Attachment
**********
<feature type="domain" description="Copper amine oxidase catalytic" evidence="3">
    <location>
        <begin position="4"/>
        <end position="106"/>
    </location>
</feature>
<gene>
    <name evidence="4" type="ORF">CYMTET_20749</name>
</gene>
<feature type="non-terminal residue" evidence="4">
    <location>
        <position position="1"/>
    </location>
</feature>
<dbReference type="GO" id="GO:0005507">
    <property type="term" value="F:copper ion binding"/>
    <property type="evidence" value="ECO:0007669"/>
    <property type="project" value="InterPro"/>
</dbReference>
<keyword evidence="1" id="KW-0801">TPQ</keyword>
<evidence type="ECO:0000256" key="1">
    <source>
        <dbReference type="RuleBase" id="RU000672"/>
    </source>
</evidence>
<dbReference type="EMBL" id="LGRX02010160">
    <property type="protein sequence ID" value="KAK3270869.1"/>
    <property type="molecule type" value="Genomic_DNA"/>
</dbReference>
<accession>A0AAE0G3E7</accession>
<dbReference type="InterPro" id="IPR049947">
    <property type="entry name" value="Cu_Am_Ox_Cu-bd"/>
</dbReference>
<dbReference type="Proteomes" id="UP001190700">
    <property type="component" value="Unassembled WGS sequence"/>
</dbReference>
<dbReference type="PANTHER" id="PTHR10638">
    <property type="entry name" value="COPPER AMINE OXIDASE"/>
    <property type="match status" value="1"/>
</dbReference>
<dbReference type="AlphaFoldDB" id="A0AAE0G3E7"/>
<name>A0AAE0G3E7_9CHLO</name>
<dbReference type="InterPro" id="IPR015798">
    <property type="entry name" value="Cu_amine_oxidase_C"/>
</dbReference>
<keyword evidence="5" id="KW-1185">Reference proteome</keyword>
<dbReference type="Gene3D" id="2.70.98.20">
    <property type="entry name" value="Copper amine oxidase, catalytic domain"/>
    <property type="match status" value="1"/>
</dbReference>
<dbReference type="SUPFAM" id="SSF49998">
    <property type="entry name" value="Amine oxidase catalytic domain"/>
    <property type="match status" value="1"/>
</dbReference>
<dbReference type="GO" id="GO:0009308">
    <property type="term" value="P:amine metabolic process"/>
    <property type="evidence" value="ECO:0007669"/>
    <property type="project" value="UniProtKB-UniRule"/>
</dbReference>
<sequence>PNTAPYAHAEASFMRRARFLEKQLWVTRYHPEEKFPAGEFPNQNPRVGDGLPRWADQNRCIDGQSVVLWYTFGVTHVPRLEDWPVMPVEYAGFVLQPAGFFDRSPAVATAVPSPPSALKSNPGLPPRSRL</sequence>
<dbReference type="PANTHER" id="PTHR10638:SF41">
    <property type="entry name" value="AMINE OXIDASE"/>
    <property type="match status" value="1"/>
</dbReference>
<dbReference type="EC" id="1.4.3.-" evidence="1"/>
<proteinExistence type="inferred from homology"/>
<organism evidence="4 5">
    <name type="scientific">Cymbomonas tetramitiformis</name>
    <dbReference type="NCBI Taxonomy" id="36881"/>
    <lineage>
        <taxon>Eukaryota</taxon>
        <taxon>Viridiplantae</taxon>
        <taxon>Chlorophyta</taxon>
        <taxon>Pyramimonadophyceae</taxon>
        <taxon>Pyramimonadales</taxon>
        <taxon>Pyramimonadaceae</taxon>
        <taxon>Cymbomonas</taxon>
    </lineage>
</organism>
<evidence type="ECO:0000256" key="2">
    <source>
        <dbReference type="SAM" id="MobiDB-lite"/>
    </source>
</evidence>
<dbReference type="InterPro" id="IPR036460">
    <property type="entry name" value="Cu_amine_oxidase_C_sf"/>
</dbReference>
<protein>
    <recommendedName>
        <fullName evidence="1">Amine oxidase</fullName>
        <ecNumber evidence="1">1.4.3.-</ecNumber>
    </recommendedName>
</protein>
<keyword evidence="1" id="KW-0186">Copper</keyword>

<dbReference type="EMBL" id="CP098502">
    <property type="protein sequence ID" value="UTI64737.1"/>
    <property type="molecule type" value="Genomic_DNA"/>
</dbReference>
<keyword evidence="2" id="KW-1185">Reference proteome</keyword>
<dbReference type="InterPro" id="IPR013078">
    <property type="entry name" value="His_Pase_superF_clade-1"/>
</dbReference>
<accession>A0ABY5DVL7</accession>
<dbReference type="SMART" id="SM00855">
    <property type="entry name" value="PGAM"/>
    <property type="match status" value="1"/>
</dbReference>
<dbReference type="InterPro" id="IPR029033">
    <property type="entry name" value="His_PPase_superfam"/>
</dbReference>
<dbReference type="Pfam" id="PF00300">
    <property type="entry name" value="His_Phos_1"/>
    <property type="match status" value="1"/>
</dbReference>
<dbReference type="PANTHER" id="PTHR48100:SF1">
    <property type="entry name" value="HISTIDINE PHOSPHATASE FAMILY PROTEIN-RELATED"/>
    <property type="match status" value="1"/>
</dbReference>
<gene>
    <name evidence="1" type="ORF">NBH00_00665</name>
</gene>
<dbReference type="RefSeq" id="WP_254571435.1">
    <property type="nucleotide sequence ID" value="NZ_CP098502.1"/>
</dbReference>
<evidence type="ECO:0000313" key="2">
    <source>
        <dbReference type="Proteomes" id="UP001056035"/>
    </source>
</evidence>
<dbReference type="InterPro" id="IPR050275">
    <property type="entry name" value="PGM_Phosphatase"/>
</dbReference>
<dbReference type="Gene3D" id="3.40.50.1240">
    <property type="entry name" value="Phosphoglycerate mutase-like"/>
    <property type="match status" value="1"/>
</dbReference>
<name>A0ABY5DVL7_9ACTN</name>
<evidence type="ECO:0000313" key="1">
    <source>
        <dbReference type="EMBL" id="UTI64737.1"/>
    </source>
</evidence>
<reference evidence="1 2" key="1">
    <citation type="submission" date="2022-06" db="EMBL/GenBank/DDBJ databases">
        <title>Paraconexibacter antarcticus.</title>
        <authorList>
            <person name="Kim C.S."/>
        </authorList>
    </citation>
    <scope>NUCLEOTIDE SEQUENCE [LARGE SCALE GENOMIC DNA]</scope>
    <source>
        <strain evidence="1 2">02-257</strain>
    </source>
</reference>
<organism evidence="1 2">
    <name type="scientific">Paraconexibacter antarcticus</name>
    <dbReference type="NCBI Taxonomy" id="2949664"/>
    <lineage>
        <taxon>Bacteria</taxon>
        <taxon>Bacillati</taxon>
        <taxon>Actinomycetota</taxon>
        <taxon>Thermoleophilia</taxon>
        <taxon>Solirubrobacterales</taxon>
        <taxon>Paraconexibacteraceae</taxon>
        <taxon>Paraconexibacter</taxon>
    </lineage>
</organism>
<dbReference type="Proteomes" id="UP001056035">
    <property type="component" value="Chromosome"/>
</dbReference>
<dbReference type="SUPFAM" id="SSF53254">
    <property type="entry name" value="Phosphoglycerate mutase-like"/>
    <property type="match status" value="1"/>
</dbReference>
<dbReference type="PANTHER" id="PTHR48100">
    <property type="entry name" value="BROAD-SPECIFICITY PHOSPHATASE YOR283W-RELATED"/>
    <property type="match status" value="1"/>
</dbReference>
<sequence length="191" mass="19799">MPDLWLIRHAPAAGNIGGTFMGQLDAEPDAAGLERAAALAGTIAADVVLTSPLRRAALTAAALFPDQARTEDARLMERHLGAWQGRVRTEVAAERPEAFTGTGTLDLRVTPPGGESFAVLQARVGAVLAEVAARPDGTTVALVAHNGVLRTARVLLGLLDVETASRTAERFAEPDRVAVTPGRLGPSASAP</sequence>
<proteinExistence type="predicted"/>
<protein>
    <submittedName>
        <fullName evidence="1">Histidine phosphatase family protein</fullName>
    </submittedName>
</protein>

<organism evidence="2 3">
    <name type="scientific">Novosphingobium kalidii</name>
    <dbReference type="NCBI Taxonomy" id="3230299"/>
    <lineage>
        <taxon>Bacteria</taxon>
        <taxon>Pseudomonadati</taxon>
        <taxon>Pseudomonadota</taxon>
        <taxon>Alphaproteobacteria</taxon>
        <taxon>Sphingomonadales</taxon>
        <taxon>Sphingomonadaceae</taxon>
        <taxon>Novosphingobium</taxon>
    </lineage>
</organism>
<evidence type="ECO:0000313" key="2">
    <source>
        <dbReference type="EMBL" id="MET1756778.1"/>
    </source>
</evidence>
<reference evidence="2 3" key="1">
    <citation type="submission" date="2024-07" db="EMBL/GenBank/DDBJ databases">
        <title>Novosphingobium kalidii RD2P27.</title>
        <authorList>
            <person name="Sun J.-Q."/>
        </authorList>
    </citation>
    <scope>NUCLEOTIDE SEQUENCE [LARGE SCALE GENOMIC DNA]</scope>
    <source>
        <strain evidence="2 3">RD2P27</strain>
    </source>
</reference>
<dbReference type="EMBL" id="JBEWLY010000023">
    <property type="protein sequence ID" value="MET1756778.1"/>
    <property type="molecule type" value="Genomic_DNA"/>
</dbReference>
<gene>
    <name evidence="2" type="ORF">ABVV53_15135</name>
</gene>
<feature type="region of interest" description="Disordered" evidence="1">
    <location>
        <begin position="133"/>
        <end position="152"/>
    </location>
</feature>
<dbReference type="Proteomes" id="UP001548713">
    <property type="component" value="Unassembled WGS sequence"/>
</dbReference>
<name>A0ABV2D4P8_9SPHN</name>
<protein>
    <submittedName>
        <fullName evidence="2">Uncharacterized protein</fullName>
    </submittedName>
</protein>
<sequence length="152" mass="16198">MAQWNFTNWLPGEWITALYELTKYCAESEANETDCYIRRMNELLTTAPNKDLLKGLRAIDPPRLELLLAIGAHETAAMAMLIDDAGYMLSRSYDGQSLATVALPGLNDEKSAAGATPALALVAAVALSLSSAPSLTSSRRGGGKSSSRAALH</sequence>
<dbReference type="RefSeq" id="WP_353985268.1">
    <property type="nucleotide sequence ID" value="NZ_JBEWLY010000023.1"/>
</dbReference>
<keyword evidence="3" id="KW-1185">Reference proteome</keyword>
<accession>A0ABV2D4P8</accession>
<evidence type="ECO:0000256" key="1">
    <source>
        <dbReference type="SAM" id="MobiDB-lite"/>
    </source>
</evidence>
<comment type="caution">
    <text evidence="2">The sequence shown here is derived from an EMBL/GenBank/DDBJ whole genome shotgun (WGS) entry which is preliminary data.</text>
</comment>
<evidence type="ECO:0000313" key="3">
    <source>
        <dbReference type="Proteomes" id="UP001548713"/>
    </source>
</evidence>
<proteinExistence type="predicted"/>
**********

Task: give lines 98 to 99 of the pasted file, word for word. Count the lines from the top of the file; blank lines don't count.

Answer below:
</dbReference>
<keyword evidence="2" id="KW-1185">Reference proteome</keyword>